Wed | Mar 3, 2021

Severe weather triggers flooding, landslides and blocked roads

Published:Saturday | October 24, 2020 | 12:18 AMNadine Wilson-Harris/Staff Reporter
A flooded roadway at Duhaney Terrace in Kingston yesterday.
A flooded roadway at Duhaney Terrace in Kingston yesterday.

The low pressure system responsible for the unstable weather conditions across the island over the last few days could develop into a tropical storm or depression by Sunday.

This is according to the Meteorological Service, Jamaica, which yesterday afternoon upgraded the flash flood watch to a flash flood warning for low-lying and flood-prone areas of St Mary, Portland, St Thomas, Kingston, St Andrew, St Catherine, Clarendon, and Manchester. A flash flood watch for low-lying and flood-prone areas of Hanover, St James, Trelawny, St Ann, St Elizabeth, and Westmoreland is to continue until 5 p.m. today.

“The condition is not changing rapidly,” duty forecaster at the Met Service, Carolyn Peck, told The Gleaner yesterday.

“It has a 70 per cent chance of becoming a system during the next 48 hours,” she said.

The Office of Disaster Preparedness and Emergency Management (ODPEM) said it received calls from the public reporting emergency situations and landslides yesterday in the Eight Miles, Bull Bay area of St Thomas.

The emergency body says the calls were for evacuation assistance. There were also reports of flooding in Kellits and other sections of Clarendon.

“The reports are logged and the ODPEM remains in readiness and continues to encourage the public to prepare for disasters and emergency situations that arise. ODPEM coordinates with the relevant ministry, department or agency to respond to and recover from disasters,” said information officer, Joyce Reynolds Robinson.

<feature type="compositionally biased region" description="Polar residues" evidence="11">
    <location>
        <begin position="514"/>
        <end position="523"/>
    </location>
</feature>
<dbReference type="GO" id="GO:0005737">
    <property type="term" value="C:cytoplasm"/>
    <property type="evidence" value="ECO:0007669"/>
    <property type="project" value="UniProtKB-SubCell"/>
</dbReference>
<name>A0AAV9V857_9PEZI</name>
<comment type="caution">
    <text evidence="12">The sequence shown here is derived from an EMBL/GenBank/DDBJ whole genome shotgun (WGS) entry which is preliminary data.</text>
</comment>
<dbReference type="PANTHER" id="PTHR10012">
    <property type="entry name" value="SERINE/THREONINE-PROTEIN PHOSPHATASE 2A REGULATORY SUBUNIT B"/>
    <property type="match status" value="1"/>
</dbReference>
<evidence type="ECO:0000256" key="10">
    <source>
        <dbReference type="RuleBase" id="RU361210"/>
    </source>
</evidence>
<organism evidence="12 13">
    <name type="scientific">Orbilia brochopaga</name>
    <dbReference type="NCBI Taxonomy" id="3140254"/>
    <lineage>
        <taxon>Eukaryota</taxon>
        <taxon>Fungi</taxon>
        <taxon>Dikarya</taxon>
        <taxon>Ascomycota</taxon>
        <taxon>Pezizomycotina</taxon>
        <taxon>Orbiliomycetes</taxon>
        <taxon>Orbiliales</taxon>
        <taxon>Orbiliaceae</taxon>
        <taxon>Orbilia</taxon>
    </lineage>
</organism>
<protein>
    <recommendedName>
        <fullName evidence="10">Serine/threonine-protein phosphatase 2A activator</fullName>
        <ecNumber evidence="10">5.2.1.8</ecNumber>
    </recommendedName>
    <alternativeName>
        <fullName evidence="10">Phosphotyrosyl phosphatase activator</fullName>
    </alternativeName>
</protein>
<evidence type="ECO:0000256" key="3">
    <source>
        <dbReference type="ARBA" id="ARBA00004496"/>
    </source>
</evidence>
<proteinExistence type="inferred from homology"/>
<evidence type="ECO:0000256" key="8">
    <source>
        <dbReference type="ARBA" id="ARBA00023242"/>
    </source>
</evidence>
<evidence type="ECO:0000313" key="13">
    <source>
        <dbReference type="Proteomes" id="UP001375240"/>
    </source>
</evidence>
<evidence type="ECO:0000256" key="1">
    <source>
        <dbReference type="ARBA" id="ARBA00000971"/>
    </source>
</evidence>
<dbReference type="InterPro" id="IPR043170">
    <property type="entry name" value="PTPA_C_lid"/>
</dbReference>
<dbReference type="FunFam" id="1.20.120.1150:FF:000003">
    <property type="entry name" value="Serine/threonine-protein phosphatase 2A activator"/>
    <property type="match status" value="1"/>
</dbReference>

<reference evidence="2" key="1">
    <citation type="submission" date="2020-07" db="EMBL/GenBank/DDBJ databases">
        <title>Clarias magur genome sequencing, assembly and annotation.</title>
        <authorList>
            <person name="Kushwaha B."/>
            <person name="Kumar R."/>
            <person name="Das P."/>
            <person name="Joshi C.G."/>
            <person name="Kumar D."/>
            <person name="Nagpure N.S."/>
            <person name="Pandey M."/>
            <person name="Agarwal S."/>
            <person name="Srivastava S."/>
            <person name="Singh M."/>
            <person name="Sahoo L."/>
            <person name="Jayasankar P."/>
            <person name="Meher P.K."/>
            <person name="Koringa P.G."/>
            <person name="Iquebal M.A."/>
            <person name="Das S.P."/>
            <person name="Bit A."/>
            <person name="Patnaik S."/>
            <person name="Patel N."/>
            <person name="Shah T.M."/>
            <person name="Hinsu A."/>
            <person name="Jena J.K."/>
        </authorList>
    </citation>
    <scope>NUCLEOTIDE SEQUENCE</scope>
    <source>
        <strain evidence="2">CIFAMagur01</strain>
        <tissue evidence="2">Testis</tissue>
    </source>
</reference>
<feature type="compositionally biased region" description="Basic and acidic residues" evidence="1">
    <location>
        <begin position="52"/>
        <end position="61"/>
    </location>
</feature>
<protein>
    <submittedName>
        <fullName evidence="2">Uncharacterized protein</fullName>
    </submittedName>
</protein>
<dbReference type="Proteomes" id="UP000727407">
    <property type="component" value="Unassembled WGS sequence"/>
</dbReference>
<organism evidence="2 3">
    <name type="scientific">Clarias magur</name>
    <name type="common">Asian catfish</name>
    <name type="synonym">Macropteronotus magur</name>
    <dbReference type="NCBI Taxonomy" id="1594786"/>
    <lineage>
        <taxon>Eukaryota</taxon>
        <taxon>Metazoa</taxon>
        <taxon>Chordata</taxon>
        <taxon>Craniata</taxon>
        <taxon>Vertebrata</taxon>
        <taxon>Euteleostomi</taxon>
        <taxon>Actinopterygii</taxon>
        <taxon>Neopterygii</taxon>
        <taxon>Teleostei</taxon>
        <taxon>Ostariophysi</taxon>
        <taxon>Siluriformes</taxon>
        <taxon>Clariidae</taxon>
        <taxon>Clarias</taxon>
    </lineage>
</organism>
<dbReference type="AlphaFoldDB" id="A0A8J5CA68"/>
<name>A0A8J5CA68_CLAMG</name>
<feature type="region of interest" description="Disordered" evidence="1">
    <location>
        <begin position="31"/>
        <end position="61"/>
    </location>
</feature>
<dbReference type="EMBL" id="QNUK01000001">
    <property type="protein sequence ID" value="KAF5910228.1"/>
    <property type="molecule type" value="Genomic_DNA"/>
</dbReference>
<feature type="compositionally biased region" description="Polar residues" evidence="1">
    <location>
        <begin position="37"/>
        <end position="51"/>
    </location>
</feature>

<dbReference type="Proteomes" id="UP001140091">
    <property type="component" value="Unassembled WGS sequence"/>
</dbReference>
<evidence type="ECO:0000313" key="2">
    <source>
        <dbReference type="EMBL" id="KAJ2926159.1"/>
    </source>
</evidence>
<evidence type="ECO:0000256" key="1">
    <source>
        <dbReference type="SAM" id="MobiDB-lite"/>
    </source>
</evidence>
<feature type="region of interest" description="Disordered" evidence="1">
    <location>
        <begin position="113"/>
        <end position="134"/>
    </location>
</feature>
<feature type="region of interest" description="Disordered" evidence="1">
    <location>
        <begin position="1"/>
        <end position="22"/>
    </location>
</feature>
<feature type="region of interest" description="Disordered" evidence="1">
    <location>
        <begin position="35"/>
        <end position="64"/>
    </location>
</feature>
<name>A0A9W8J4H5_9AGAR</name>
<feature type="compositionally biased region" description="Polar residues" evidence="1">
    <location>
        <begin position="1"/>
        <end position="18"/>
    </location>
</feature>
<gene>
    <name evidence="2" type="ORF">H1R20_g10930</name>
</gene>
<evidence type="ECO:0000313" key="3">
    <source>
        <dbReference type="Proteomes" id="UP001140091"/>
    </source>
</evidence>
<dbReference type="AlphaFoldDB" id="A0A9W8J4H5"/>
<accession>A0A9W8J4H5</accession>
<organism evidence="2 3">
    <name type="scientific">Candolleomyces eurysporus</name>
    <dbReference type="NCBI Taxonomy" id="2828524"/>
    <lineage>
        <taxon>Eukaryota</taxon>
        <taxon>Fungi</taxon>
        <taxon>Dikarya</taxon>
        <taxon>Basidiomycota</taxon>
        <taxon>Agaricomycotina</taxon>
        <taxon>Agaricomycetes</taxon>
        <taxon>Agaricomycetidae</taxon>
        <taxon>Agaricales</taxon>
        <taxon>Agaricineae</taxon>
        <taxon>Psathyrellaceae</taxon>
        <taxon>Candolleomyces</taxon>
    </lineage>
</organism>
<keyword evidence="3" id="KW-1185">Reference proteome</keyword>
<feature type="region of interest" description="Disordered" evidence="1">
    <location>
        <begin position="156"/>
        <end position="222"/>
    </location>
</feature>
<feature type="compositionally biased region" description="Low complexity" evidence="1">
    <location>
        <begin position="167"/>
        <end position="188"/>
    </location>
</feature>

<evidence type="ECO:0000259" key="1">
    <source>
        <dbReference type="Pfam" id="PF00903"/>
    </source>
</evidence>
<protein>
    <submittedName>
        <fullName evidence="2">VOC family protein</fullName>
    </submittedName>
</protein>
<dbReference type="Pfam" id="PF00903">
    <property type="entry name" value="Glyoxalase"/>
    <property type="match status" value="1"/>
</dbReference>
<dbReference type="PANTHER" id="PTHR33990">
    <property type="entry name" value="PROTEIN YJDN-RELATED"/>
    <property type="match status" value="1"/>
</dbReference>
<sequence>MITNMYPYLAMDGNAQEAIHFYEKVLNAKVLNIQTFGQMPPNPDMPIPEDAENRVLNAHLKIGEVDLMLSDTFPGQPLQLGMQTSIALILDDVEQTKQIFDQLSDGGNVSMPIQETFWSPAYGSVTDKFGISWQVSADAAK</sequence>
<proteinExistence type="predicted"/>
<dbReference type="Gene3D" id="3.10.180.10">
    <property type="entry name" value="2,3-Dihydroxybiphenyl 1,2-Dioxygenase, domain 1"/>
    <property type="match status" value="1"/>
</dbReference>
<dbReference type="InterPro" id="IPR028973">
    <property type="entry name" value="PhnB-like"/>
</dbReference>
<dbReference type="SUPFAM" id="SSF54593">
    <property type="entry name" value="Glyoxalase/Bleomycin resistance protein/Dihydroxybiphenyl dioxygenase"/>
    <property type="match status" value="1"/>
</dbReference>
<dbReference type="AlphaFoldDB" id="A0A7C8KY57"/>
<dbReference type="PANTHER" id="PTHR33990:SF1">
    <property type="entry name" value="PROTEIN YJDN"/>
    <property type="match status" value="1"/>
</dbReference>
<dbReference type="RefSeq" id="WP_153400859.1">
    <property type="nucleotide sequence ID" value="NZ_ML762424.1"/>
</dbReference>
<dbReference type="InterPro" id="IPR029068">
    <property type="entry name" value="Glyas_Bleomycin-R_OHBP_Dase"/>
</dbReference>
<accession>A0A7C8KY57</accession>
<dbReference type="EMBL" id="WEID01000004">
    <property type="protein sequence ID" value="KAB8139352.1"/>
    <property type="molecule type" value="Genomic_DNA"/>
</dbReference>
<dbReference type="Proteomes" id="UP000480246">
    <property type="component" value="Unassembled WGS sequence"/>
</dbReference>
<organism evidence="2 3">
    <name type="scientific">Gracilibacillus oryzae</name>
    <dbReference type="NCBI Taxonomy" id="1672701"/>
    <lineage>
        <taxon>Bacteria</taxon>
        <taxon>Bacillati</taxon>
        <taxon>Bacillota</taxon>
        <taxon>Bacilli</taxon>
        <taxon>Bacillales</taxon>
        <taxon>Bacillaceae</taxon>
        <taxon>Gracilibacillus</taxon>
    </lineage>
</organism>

Meanwhile, if the low pressure system becomes a tropical storm, it will be the 27th named storm of the year, and will be given the name Zeta.

Persistent rainfall produced by the system has caused heavy flooding and landslides in some areas, and has toppled trees and rocks in St Andrew and St Thomas.

The National Works Agency (NWA) said yesterday that it was clearing roadways, on a priority basis, in order to reopen these corridors to vehicular traffic following rain-related landslides and flooding.

NWA Communication and Customer Services Manager, Stephen Shaw, said yesterday that the agency’s efforts have been focused on the Shooters Hill and Bull Bay areas of east rural St Andrew as the locations were earlier affected by severe flooding and washed down silt.

The NWA warned motorists that driving conditions along several roadways could become an issue.

“The NWA is urging motorists to remain vigilant whilst using the nation’s roadways at this time, even where there are no evident signs of severe flooding or landslides, as driving conditions may deteriorate rapidly due to the continued rainfall,” the agency said.